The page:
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Persons named in the Gospels

Swammerdami

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I tend to get fascinated with useless trivia! It's not so bad: It "keeps me off the streets", and once upon a time some of the useless trivia was just useful enough to build up a small nest-egg for me. Unfortunately -- Fair Warning! -- sometimes I share the useless trivia at IIDB. :cool:

First a disclaimer: I am NOT a Christian; I do NOT think Jesus worked miracles; I do NOT read the Bible for spiritual enlightenment. My sole objective is to try to guess the motives of the Bible's writers, and to try to guess the distinction between fact and fiction. I knew almost nothing about history for most of my life but, for whatever reason, an interest in history (especially ancient history or even prehistory) was aroused after I retired.

Sometimes it seems that the Gospel writers were very parsimonious with their words! :cool: Not only was papyrus expensive, but professional scribes had to be hired. For example, in the Gospel of Mark the only mention by names of Jesus' family -- with an important exception -- is this well-known passage:
Mark 6:3-4 said:
Is not this the carpenter, the son of Mary, the brother of James, and Joses, and of Juda, and Simon? and are not his sisters here with us? And they were offended at him But Jesus said unto them, A prophet is not without honour, but in his own country, and among his own kin, and in his own house.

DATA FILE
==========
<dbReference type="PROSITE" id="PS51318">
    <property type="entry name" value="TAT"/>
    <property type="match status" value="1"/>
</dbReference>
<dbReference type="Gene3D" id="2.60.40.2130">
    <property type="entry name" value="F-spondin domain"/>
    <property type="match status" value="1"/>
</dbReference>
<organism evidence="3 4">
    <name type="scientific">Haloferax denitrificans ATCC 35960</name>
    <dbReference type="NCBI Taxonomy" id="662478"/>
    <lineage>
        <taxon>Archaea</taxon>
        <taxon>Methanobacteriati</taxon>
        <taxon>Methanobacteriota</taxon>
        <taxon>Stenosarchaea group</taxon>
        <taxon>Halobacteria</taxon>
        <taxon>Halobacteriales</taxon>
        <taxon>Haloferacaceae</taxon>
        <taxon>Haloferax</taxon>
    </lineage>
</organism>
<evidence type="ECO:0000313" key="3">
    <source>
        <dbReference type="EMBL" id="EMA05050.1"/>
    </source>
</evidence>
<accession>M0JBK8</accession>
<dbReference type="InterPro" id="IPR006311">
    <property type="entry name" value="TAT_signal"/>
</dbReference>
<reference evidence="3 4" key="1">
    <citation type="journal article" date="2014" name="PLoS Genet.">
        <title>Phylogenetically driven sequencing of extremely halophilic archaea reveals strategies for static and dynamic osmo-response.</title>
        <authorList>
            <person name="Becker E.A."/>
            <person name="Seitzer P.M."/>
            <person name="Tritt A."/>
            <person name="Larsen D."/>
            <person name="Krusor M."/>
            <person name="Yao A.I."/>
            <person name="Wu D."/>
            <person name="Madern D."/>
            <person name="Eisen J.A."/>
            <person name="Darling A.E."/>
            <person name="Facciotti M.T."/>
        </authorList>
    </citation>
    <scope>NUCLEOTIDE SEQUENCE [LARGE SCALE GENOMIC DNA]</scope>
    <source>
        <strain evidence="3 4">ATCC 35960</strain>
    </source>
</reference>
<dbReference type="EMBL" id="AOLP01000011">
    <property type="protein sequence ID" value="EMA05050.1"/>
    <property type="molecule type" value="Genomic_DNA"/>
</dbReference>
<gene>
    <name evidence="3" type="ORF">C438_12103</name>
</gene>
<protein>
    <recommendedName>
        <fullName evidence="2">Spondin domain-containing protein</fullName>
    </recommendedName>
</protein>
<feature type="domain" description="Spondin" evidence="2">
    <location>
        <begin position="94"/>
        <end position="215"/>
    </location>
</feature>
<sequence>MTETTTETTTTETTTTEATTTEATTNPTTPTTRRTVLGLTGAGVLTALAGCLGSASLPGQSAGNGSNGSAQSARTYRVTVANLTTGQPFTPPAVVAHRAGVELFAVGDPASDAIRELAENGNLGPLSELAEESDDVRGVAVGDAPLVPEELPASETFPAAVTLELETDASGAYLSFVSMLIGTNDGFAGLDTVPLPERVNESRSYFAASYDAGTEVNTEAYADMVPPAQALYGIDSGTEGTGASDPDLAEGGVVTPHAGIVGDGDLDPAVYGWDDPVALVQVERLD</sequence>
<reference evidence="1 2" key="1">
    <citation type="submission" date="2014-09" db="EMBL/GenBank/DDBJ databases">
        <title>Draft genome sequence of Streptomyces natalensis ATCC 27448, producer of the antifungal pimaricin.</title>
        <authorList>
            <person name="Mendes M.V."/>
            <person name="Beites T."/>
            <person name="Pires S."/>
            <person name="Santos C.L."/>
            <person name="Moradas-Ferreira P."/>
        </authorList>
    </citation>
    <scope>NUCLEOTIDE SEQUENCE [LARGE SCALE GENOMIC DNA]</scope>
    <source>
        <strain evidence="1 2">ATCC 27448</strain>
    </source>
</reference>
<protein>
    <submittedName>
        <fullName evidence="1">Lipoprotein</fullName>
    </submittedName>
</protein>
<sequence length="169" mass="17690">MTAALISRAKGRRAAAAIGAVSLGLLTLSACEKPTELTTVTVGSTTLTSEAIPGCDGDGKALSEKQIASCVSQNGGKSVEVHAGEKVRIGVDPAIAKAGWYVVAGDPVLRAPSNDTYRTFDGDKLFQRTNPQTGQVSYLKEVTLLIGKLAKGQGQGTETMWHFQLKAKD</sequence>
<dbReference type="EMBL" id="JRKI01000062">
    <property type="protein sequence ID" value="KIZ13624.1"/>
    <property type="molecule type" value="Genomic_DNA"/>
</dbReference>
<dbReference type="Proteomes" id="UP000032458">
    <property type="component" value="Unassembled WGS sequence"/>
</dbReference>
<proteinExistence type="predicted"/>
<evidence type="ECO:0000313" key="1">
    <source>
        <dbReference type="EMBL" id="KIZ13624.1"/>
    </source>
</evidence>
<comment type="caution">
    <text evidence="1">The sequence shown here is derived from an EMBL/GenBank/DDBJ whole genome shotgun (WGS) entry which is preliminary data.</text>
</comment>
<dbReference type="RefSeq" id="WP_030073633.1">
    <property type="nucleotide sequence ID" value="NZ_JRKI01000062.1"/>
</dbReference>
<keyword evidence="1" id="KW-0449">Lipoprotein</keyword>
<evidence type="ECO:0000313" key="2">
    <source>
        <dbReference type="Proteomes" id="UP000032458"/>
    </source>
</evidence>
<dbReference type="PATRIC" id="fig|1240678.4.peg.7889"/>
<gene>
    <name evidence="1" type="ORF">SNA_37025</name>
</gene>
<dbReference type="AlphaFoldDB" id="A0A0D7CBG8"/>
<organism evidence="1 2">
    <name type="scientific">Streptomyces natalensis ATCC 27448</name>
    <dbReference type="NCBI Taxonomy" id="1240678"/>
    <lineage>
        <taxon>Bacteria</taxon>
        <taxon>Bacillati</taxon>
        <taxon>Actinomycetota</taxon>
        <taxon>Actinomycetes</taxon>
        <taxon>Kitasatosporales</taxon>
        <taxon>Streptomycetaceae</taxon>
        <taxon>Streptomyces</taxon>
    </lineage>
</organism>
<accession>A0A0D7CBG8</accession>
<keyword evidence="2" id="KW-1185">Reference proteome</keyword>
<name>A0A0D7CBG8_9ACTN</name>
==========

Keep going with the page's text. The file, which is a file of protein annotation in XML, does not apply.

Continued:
That's it!! Father Joseph is mentioned ZERO times in the entire Gospel. Brother James -- who became a top pillar of the Church before the Gospels were written -- is mentioned ONLY here in all the Gospels. (Matthew and Luke offer the same list of brothers; Matthew replaces "the carpenter" with "the carpenter's son," still not naming Jesus' father except in the Nativity myth of chapters 1-2.)

I wrote that there is an important exception; a place where Mark does repeat his mention of Mary and two of Jesus' brothers.
Mark 15-16 said:
[15:40] There were also women looking on from a distance. Among them were Mary Magdalene, Mary the mother of the younger James and of Joses, and Salome. These women had followed him when he was in Galilee and ministered to him ...
. . .
[15:47] Mary Magdalene and Mary the mother of Joses [Joseph] saw where Jesus' body was laid.
. . .
[16:1] And when the Sabbath passed, Mary Magdalene, and Mary the mother of James, and Salome, bought spices, so that they might come and anoint Him.
The "other Mary" is the mother of James and Joses, and therefore also the mother of their older brother Jesus! But does it seem odd not to just call her "Jesus' mother"? For some reason the author of Mark is reluctant to say this out loud! Why? (Matthew and Luke have the same reticence, with the former changing two instances of that Mary to just "the other Mary." John refers to Jesus' mother, e.g. in his famous last words, but mentions her by name . . . ZERO times.

This reluctance to identify Mary as Jesus' mother strikes me as peculiar -- and should seem peculiar whether you treat the Gospels as fact or fiction.

(By the way, I compose this post using TWO laptops -- each has deficiency -- and sometimes copy/paste verses from a Bible translation different from the KJV I usually use. This explains the Joses/Joseph substitution above -- two renderings of the same name. John/Jona/Jonah also seem to translate from the same (Greek?) name.)

Does the reluctance to name Mary, Joseph and Jesus' brother James seem peculiar?) This James is called "the First Bishop of Jerusalem", and was assassinated in the 60's AD, BEFORE the alleged writings of the Gospels.

There are other oddnesses in Gospel names which I'll mention in a follow-up post.